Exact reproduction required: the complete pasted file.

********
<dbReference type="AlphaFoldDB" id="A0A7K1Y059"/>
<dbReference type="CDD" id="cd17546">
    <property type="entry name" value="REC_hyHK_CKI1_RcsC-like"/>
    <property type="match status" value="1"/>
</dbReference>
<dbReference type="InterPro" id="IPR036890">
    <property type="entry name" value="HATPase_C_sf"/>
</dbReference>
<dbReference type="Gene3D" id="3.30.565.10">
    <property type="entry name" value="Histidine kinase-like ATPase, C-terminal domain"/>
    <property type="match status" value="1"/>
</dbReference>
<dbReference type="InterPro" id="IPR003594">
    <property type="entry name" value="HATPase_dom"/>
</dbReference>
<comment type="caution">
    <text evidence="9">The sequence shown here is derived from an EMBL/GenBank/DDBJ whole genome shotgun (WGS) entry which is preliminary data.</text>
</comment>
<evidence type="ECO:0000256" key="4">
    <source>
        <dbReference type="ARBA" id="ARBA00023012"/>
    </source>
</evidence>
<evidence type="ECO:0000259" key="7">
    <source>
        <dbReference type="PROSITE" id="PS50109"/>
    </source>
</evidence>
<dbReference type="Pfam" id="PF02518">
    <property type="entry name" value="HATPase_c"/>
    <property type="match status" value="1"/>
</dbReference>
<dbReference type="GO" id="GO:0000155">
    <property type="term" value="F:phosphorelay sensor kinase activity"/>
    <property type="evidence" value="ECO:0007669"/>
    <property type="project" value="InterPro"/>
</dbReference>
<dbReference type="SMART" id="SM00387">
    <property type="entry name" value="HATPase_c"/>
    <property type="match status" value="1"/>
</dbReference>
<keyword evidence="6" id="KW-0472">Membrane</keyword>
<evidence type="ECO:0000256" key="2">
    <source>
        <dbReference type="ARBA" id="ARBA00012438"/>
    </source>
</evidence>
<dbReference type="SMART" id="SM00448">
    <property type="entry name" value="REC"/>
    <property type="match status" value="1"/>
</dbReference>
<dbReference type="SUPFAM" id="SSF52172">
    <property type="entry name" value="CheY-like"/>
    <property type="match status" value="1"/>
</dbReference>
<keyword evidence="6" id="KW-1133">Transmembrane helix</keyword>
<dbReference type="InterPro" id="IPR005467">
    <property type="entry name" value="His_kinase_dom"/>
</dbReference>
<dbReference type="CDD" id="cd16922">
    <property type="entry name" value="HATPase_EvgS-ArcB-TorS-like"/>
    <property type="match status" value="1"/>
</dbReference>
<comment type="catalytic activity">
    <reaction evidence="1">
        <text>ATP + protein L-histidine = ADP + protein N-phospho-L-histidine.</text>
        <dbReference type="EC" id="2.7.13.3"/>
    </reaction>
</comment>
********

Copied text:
<dbReference type="AlphaFoldDB" id="A0A7K1Y059"/>
<dbReference type="CDD" id="cd17546">
    <property type="entry name" value="REC_hyHK_CKI1_RcsC-like"/>
    <property type="match status" value="1"/>
</dbReference>
<dbReference type="InterPro" id="IPR036890">
    <property type="entry name" value="HATPase_C_sf"/>
</dbReference>
<dbReference type="Gene3D" id="3.30.565.10">
    <property type="entry name" value="Histidine kinase-like ATPase, C-terminal domain"/>
    <property type="match status" value="1"/>
</dbReference>
<dbReference type="InterPro" id="IPR003594">
    <property type="entry name" value="HATPase_dom"/>
</dbReference>
<comment type="caution">
    <text evidence="9">The sequence shown here is derived from an EMBL/GenBank/DDBJ whole genome shotgun (WGS) entry which is preliminary data.</text>
</comment>
<evidence type="ECO:0000256" key="4">
    <source>
        <dbReference type="ARBA" id="ARBA00023012"/>
    </source>
</evidence>
<evidence type="ECO:0000259" key="7">
    <source>
        <dbReference type="PROSITE" id="PS50109"/>
    </source>
</evidence>
<dbReference type="Pfam" id="PF02518">
    <property type="entry name" value="HATPase_c"/>
    <property type="match status" value="1"/>
</dbReference>
<dbReference type="GO" id="GO:0000155">
    <property type="term" value="F:phosphorelay sensor kinase activity"/>
    <property type="evidence" value="ECO:0007669"/>
    <property type="project" value="InterPro"/>
</dbReference>
<dbReference type="SMART" id="SM00387">
    <property type="entry name" value="HATPase_c"/>
    <property type="match status" value="1"/>
</dbReference>
<keyword evidence="6" id="KW-0472">Membrane</keyword>
<evidence type="ECO:0000256" key="2">
    <source>
        <dbReference type="ARBA" id="ARBA00012438"/>
    </source>
</evidence>
<dbReference type="SMART" id="SM00448">
    <property type="entry name" value="REC"/>
    <property type="match status" value="1"/>
</dbReference>
<dbReference type="SUPFAM" id="SSF52172">
    <property type="entry name" value="CheY-like"/>
    <property type="match status" value="1"/>
</dbReference>
<keyword evidence="6" id="KW-1133">Transmembrane helix</keyword>
<dbReference type="InterPro" id="IPR005467">
    <property type="entry name" value="His_kinase_dom"/>
</dbReference>
<dbReference type="CDD" id="cd16922">
    <property type="entry name" value="HATPase_EvgS-ArcB-TorS-like"/>
    <property type="match status" value="1"/>
</dbReference>
<comment type="catalytic activity">
    <reaction evidence="1">
        <text>ATP + protein L-histidine = ADP + protein N-phospho-L-histidine.</text>
        <dbReference type="EC" id="2.7.13.3"/>
    </reaction>
</comment>